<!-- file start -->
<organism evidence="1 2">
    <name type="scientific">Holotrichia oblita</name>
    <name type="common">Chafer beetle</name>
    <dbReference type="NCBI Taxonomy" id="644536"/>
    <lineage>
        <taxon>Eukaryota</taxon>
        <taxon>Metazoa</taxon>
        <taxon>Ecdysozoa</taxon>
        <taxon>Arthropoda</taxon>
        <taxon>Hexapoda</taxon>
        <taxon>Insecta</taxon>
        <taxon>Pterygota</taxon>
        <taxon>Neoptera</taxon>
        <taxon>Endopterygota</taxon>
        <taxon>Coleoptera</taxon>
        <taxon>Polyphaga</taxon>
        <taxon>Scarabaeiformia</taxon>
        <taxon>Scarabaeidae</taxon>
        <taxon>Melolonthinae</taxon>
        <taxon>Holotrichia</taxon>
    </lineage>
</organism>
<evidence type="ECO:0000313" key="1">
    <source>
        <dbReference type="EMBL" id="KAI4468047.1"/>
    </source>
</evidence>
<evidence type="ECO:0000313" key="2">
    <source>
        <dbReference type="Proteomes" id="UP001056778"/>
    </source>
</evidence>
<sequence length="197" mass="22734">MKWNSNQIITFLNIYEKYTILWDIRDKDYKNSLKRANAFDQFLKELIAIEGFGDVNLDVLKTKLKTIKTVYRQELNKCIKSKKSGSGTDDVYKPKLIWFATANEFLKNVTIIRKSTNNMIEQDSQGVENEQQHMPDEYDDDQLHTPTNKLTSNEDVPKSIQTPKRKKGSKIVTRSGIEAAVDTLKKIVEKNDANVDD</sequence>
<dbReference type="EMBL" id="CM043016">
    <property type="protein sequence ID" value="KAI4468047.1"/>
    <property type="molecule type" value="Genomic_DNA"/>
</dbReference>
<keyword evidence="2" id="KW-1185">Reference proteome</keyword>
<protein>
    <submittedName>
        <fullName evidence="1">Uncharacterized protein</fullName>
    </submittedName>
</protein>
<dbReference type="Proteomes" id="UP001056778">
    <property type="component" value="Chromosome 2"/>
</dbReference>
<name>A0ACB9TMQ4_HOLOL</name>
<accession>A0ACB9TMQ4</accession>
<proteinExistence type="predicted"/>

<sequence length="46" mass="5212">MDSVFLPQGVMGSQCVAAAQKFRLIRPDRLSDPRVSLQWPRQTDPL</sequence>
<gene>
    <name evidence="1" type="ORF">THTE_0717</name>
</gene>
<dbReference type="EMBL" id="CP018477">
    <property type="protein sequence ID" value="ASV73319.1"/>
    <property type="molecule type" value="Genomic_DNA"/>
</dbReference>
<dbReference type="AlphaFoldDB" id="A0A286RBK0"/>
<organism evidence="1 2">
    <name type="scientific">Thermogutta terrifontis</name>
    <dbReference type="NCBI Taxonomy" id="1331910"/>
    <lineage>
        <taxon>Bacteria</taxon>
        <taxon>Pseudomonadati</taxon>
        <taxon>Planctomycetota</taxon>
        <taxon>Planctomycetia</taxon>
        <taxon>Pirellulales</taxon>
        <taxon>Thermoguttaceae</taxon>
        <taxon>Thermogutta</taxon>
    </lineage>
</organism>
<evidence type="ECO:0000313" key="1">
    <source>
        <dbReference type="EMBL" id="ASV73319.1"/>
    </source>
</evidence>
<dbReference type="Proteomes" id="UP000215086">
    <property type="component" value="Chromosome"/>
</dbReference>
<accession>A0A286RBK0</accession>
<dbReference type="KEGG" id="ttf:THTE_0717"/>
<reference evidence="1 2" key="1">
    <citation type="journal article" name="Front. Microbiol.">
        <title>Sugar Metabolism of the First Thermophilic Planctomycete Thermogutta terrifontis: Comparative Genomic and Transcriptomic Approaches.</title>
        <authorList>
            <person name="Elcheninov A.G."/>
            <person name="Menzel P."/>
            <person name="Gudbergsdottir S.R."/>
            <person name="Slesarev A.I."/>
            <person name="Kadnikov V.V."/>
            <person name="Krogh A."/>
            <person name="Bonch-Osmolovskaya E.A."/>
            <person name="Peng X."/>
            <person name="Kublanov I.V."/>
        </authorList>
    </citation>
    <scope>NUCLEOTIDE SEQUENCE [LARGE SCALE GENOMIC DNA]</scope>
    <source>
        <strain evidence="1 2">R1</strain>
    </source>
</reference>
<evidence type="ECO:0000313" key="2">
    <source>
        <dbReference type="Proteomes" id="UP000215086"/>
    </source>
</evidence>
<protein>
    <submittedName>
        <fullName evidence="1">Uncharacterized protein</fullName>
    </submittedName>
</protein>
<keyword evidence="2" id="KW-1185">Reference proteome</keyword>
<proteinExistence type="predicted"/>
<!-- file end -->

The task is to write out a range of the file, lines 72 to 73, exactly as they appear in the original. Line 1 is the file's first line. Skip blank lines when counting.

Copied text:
<evidence type="ECO:0000313" key="1">
    <source>